By Gatonye Gathura
The ‘Devil’ and other alien plants, have invaded the Maasai Mara, threatening one of the world’s greatest natural wonders, revels new survey.
Conservationists and the Kenya Wildlife Service want the aliens taken out now.
Most introduced innocently as ornamentals by hotels, conservationists say now they are disrupting the world’s greatest animal migration.
“It is critical that all invasive or potentially invasive plants be removed from tourism facilities in the Mara – asap,” says conservationist Arne Witt of the Centre for Agriculture and Biosciences International (CABI).
Witt had led a research team from the Kenya Wildlife Service and Stellenbosch University, South Africa who now want all invasive alien plants at the Mara removed.
In case of resistance from the tourist lodges as had happened in South Africa, the conservationists want authorities to invoke the letter of the law.
In the survey, the team identified 245 invasive plant species but homed on six, which they say are an immediate danger to the existence of large mammals in the Mara-Serengeti ecosystem.
If nothing is done Witt says this will have severe impacts on migration of large animals, especially wildebeest, zebra and gazelles.
“This will, in turn, have a substantial negative impact on tourism, which is a major economic activity in the region.”
The annual Maasai Mara migration involving more than two million animals is regarded as one of the greatest natural wonders of the world.
The offending plants, which include the Devil weed (Chromolaena odorata), Witt says are invasive (replace other vegetation), toxic or unpalatable, meaning there’s less forage available for wildlife to feed on.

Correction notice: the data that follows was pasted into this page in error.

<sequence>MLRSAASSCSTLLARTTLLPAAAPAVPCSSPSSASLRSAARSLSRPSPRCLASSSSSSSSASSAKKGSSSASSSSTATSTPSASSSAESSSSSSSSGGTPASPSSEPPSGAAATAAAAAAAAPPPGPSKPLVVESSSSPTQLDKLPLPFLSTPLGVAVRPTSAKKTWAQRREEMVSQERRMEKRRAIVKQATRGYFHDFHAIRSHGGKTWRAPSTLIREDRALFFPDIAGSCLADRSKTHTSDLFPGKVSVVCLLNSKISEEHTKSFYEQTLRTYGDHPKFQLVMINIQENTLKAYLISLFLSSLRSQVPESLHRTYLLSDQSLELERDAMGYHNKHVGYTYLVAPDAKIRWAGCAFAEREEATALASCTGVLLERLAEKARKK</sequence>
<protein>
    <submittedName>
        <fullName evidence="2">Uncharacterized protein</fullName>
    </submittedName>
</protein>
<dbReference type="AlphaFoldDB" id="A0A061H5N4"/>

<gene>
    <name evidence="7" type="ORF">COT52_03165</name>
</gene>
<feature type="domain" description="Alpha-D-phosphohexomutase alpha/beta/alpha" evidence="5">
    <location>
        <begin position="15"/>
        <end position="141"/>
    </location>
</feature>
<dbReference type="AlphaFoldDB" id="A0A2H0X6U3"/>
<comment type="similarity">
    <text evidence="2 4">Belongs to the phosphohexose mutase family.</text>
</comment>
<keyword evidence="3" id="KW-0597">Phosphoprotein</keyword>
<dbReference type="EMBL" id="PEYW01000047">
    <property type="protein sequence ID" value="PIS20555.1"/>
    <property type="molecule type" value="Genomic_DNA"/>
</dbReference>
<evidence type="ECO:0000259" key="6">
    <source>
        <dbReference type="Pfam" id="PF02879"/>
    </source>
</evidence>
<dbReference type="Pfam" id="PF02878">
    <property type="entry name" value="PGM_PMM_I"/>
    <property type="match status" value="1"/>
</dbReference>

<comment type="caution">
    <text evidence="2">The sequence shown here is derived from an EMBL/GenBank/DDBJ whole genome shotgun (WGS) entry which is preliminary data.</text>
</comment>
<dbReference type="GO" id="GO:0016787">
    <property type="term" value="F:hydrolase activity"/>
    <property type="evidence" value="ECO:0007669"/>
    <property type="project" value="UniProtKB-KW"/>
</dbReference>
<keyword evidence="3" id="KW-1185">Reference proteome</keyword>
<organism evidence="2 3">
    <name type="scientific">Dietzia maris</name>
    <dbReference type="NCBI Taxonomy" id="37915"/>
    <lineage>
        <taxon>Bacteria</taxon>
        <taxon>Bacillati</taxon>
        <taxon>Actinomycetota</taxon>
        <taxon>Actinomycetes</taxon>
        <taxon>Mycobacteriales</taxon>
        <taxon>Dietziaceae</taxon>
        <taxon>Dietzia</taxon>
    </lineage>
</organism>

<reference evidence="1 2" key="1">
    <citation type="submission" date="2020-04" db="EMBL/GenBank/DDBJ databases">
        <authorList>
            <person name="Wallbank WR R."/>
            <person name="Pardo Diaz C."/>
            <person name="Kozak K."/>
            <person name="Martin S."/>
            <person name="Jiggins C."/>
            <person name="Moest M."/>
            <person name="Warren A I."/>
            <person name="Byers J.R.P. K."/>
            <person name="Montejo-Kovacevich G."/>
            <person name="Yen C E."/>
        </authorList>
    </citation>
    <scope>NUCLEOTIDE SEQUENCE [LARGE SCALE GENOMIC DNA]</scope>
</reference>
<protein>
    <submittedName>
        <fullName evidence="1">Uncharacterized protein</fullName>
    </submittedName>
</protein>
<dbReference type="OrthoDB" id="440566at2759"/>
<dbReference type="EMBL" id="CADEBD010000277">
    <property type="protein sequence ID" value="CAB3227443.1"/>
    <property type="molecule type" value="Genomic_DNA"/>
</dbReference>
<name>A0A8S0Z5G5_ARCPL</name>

In their study published in May in the conservation journal Koedoe the researchers had investigated the extent of invasive plant species at the Masai-Mara National Reserve in Kenya and the adjacent Serengeti National Park in Tanzania.
The study spanning between 2011 and 2016 concluding six species of 245 present immediate and grave danger to wildlife existence and migration.
The six the researchers say are known to be aggressive invaders with potential to reduce the capacity of the land to support grazing mammals.
Some are also known to be poisonous, or having the ability to affect the health of livestock or wildlife.
Further the researchers investigated the type of ornamental plants, those planted for their decorative purposes, at 24 tourist facilities. Here they report more than 200 alien species which have been introduced for ornamental purposes.
Of these, 23 species were found to have spread over the limits of the tourist facilities into the wild with possible serious consequences on native vegetation.
As a starter in confronting the problem the team want all alien plants, around tourist facilities whether invasive or not be removed immediately.
“If allowed to establish widely control costs can run into millions of dollars,” she told the Standard on Saturday.
The Devil weed, a name also shared with the Datura species, and appearing at the top of the list of six is from Central and Southern America.
An invasive plants database hosted by CABI indicates the Devil has reduced the chance of survival of Nile crocodiles in South Africa and lowland gorillas in Cameroon.
It is described as having the capacity to smother whole plantations of coffee and cocoa and becoming the dominant plant in grazing lands.
Due to the high nitrate content in its leaves, the Devil is reported as poisonous to cattle and generally not grazed.
The Devil weed also called the Siam weed may not be a household name in Kenya, but not so with Prosopis juliflora, also in the risk of six.
Prosopis juliflora, called ‘Mathenge’ in Kenya is known for its dominance tendency and poisoning of livestock mainly in Baringo County and other parts of the Rift Valley and the Coast region.
The notorious six
Prosopis species and hybrids